Brunswick, Maine tavern owner Samuel Thompson had been elected to the Brunswick Board of selectmen in 1768, 1770, and 1771. He was elected commander of the Brunswick militia in 1774 and headed the local enforcement committee for the Continental Association created by the First Continental Congress to boycott all goods from Great Britain. The Continental Association attempted to enforce the boycott on 2 March 1775 against a shipload of sail, rope, and rigging for loyalist shipbuilder Captain Samuel Coulson of Portland by demanding the delivery ship leave port. Coulson requested delay while the English sloop completed needed repairs after its trans-Atlantic voyage. HMS Canceaux was dispatched from Boston while the repairs were in progress; and, following its arrival on March 29, Coulson proceeded to offload his British goods under the protection of the British warship. [1] The battles of Lexington and Concord took place 90 miles (150 km) to the south while Canceaux lay at anchor in Casco Bay. When news of the battle reached Brunswick on April 21, the Brunswick militia laid plans to capture Canceaux. [2]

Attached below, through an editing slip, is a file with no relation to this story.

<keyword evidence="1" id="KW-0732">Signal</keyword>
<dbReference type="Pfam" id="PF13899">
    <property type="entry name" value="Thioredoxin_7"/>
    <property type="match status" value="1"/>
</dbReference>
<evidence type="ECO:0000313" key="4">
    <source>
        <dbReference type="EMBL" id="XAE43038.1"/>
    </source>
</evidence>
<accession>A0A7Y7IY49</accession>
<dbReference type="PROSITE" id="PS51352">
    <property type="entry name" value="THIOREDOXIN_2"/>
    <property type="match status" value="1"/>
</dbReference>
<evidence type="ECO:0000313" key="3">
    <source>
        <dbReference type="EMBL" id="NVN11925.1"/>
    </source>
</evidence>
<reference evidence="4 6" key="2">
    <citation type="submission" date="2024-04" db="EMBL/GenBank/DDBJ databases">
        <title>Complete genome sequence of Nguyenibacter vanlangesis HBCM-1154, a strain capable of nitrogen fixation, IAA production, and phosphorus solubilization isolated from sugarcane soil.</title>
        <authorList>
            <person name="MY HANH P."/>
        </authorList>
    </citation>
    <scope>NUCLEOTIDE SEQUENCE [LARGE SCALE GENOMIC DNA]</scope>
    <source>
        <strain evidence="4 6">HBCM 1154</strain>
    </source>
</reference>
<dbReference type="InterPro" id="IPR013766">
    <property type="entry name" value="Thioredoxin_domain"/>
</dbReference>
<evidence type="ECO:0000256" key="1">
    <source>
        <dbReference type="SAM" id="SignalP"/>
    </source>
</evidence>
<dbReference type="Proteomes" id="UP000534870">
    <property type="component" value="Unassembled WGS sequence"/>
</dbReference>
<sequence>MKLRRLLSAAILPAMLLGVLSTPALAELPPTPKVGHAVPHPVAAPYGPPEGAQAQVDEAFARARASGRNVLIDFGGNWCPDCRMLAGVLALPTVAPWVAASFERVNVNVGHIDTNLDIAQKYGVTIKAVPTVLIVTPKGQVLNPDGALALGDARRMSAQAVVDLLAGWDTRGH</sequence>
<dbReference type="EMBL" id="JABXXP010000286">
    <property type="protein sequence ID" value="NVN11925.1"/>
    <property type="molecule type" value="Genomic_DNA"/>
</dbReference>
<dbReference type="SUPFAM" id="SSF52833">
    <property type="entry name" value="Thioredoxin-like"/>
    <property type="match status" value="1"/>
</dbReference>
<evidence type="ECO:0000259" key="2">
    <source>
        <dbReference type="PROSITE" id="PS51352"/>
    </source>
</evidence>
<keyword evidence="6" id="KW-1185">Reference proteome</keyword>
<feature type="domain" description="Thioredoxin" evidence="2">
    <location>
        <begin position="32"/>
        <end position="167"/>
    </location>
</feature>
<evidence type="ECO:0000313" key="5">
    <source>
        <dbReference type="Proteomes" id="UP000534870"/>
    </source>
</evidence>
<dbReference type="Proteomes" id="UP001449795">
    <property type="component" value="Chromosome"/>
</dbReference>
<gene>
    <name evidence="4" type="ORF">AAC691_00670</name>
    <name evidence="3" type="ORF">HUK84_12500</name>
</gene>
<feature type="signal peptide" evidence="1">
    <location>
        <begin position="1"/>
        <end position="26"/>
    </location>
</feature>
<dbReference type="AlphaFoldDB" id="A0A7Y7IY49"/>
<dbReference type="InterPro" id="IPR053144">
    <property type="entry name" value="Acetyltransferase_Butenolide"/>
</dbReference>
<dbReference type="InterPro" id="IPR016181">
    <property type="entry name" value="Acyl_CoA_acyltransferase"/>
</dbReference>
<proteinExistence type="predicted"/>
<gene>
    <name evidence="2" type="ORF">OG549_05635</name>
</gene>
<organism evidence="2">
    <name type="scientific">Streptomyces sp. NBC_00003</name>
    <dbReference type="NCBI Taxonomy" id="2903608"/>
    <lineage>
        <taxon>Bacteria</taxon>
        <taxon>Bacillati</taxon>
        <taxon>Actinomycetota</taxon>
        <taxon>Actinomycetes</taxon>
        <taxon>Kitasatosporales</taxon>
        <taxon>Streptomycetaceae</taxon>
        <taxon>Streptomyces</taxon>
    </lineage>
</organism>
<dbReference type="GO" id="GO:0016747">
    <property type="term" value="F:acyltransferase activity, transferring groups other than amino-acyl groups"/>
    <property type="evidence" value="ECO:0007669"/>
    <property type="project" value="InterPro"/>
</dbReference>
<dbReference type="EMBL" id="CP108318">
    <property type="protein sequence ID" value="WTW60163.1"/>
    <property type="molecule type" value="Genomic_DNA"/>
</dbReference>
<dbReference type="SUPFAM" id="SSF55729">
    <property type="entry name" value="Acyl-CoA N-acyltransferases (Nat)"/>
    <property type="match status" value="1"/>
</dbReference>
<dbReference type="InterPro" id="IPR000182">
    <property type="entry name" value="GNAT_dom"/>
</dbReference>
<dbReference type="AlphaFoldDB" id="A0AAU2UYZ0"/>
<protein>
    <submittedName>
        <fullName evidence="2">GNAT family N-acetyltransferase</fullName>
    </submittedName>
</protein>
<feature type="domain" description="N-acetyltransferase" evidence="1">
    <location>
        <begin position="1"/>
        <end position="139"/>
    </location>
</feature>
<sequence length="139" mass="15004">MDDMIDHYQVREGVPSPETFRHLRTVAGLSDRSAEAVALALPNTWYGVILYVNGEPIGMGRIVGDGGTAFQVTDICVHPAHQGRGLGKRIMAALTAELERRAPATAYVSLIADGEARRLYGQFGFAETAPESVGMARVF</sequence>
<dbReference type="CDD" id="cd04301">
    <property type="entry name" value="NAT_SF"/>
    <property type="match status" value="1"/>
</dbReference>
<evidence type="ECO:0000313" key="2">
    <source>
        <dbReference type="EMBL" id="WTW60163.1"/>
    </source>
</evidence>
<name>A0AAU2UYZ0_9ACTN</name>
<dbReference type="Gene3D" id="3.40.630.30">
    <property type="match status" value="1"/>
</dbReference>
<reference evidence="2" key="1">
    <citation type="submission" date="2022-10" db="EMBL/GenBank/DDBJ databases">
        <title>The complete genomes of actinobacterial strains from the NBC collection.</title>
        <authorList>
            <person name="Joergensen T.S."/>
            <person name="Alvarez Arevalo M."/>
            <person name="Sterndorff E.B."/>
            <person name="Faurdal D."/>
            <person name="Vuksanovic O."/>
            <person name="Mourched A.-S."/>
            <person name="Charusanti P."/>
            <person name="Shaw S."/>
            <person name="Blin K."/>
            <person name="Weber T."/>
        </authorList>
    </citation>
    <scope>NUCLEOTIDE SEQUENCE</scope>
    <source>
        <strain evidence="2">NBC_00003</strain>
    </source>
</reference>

Brunswick, Maine Place in Maine, United States

Brunswick is a town in Cumberland County, Maine, United States. The population was 20,278 at the 2010 United States Census. Part of the Portland-South Portland-Biddeford metropolitan area, Brunswick is home to Bowdoin College, the Bowdoin College Museum of Art, the Peary-MacMillan Arctic Museum, and the Maine State Music Theatre. It was formerly home to the U.S. Naval Air Station Brunswick, which was permanently closed on May 31, 2011.

Board of selectmen